Bedroom doors stood slightly ajar, and I peeked through each gap at the slumbering children. A few moments of contemplation were followed by the executive decision to only half fulfill Miss Marion’s orders and, in turn, allow my brother and two sisters to continue sleeping. The light seeped through the crack under the door at the end of the hallway, and every step closer to father’s study was accompanied by the growing sounds of deep chuckles from the other side.

“No, I know,” Father’s muffled voiced graced my ears. “I am… I’m sure.” The door knob was cool in my palm as I turned it slowly, almost reverently trying not to disturb him. I cracked open the door just far enough to peer in. He paced in front of the ornate, oak desk, both hands occupied by the candlestick telephone that had a tendency to consume the time he did not spend working or doing whatever unholy thing he wished. I was about to push the rest of the way through the door, but Father’s words halted my steps.

“If Andrews could see this,” he laughed to himself. “A disappearance, and then Clerk Conners’ release. That old skeptic would be pointing fingers directly at that poor family.”

My brow creased subconsciously as I wracked my brain for any information on Clerk Conners I had heard through the walls at some point or another, but I came up empty.

“I know, Reverend,” Father leashed his irritation. “But it’s not every day that an old friend gets out of prison… Alright… I’ll keep that in mind… Alright, you take care too.” Father sighed and set the telephone down on the desk, rubbing his eyes with the heels of his hands as he leaned on the wooden surface. I rapped at the door with two of my knuckles gingerly. Father’s gaze darted toward me.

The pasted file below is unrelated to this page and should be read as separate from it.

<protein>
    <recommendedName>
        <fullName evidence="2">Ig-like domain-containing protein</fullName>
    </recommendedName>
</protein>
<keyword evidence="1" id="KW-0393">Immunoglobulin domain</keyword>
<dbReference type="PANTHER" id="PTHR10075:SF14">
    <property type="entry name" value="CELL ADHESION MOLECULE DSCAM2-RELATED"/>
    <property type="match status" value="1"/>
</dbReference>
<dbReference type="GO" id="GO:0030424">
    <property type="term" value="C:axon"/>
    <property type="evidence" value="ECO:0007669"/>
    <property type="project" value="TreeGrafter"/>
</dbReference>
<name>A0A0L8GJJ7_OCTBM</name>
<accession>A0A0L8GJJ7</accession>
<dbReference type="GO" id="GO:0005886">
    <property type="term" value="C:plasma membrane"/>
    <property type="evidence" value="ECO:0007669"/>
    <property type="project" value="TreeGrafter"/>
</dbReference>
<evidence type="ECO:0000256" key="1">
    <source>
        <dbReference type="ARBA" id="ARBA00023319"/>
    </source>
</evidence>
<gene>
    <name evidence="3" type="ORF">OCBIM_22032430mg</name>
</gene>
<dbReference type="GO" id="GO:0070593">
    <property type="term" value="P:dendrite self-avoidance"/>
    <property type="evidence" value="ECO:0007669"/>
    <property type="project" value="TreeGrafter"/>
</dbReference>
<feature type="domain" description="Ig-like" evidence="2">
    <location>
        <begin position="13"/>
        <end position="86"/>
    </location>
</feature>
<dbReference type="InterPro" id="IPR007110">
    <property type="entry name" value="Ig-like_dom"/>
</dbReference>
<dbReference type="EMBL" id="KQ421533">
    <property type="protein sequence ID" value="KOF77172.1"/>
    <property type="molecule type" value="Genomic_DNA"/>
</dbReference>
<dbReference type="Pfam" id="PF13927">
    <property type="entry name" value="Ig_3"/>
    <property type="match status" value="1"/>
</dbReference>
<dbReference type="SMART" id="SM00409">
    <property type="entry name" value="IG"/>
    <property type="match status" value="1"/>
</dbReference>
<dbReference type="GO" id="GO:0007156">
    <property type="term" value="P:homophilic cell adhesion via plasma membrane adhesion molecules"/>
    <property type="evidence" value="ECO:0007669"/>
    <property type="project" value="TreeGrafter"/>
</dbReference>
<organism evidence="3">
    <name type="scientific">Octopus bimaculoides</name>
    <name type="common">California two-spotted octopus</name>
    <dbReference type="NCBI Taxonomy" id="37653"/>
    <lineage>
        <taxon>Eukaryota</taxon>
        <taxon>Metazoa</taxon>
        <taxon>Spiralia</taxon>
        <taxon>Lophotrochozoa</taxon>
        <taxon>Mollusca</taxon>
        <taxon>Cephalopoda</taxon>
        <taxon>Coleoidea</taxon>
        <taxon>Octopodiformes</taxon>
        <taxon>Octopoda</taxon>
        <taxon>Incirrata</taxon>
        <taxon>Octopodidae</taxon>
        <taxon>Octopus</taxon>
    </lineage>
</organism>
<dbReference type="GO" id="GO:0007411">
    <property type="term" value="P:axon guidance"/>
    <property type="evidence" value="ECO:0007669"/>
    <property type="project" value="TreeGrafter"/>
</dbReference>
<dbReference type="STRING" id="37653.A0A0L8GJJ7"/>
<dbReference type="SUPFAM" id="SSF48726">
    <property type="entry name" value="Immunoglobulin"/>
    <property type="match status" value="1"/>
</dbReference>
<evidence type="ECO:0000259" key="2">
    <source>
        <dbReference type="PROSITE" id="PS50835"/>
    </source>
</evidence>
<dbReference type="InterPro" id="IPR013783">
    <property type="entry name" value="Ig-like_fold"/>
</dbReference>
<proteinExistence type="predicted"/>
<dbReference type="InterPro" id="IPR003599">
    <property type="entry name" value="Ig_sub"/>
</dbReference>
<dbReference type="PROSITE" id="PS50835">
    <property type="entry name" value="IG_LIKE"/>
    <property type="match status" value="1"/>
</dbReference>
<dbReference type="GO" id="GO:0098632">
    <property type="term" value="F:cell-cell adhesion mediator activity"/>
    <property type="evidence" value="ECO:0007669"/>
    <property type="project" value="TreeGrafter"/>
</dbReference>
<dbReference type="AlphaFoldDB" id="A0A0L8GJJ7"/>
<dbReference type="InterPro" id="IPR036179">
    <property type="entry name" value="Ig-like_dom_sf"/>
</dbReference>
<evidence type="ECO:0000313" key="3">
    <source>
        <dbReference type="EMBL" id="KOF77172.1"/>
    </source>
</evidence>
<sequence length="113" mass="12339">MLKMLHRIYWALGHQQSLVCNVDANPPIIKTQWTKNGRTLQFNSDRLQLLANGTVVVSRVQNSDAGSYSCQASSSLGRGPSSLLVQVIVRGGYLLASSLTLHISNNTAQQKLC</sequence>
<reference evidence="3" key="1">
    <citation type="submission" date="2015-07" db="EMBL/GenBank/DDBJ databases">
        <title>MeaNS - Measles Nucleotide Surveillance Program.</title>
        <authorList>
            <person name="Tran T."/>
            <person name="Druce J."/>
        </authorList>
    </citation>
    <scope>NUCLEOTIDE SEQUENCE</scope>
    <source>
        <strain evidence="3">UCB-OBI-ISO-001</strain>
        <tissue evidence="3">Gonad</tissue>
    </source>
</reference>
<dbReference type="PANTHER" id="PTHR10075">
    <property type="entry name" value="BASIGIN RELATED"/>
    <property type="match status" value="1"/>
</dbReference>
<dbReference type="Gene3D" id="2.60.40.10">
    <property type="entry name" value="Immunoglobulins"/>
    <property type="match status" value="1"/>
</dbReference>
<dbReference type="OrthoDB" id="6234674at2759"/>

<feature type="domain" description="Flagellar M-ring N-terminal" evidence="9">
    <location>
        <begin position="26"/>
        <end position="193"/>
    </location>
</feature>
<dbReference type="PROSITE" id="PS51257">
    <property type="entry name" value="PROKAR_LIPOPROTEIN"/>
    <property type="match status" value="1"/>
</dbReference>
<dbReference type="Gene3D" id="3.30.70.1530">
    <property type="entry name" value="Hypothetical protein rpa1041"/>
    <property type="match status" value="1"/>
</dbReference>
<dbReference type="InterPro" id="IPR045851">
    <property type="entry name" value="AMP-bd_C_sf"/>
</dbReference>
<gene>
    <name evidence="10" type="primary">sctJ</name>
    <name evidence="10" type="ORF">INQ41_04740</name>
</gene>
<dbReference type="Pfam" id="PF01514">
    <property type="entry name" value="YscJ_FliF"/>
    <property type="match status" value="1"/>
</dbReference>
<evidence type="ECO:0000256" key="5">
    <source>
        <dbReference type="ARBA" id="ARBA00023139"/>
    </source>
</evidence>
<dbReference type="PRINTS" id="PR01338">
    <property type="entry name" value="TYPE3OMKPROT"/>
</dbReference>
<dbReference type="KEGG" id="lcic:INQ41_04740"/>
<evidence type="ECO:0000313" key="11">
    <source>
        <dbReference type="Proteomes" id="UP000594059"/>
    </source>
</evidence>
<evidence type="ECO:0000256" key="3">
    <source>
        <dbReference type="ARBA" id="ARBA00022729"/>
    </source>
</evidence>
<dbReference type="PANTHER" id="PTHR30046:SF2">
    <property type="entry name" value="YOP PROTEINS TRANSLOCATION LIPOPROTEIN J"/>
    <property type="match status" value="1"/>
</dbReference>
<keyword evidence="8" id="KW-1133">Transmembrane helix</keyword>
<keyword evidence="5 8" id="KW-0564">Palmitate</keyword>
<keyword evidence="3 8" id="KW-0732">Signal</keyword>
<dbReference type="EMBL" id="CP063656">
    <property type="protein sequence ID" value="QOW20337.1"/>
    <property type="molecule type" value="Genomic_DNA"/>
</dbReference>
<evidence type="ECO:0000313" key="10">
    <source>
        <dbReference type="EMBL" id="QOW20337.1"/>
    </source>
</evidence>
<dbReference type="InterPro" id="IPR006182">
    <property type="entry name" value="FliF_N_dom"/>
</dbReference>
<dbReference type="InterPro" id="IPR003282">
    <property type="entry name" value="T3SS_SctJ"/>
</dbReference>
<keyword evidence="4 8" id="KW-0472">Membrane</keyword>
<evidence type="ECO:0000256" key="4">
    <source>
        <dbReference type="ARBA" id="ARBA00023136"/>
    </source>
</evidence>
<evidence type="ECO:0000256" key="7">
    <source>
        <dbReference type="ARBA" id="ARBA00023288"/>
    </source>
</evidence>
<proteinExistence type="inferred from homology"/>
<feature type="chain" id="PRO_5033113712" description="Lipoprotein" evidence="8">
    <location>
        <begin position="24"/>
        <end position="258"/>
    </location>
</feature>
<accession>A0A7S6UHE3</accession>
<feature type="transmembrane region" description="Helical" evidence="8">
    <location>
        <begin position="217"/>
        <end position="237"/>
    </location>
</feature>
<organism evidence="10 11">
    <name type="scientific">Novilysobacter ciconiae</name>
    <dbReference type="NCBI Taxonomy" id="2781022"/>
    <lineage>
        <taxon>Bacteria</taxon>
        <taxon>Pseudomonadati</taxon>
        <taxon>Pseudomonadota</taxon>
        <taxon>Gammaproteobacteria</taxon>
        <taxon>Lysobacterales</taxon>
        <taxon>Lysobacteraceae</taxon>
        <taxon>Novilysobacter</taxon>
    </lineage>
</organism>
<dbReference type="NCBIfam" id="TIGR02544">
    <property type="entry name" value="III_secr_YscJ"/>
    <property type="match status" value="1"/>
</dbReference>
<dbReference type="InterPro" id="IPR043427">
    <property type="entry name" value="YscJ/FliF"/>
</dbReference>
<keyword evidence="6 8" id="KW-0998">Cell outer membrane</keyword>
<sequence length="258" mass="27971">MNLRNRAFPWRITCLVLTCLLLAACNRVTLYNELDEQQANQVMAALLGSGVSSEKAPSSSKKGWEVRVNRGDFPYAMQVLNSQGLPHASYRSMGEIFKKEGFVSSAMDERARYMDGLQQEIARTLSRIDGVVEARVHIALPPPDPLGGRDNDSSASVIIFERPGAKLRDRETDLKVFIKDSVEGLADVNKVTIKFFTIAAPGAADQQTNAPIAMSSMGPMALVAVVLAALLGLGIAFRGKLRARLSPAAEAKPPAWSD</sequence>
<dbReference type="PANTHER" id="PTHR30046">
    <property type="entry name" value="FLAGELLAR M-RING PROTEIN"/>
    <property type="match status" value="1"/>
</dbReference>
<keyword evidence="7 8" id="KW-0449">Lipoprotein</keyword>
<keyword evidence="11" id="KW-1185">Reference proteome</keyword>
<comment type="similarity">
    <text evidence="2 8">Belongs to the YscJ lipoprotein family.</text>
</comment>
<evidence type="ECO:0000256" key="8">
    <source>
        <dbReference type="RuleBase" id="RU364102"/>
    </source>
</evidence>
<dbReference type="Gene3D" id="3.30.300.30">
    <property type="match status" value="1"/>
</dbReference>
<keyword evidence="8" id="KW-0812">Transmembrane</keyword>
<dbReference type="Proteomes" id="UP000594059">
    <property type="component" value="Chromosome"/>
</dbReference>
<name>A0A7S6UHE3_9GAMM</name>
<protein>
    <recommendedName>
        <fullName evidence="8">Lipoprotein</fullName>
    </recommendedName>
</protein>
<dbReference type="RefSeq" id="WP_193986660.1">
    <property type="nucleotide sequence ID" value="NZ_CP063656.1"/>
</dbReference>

“Come in,” he said, pushing himself up from desk. I paced into the study, carpet muffling my footsteps.

“I’m here to say goodnight,” I offered him a small smile. Father’s round cheeks stretched into a grin as he gathered me up in his arms. His body was warm and soft, no harsh edges or lines on his frame. He had lost his coat and loosened his necktie, but he remained dressed in the signature business attire which he dawned every waking moment of every day.

“Of course, dear,” he said, giving me one final squeeze. “Goodnight, Josephine.” He relaxed his hold on me and I slipped back out of the room as quickly as I had entered, book still secured to my side in its usual resting place. The familiar weight brought a fantastic sort of peace to me, a different life in a different time if I so wished to live it. Misty Grey, with her detective hat and her pipe danced across my memories, never afraid, never deterred by her femininity.

I paced into my bedroom and threw myself down on the bed with a sigh. Misty Grey would take one look at the disappearance of Jonathan Andrews and have an answer in an evening. She wouldn’t listen through the walls or the vents, but observe, and speak to people, and scribble in her notebook. I could see the story play out in my head as she started her investigation with the single name that kept ringing through my thoughts: Clerk of Courts, Mister Conners.

I rolled over in my bed, tracing the rose petal wallpaper with my eyes through the haze of darkness as I set my book beside my pillow. I pinched my eyebrows together and gnawed on the inside of my lip like the answer to the boredom that had fostered my habit of listening was buried there somewhere beneath my skin.

Perhaps it is, I thought to myself. There is a party at the Conners’ tomorrow night.

Perhaps I would be in attendance.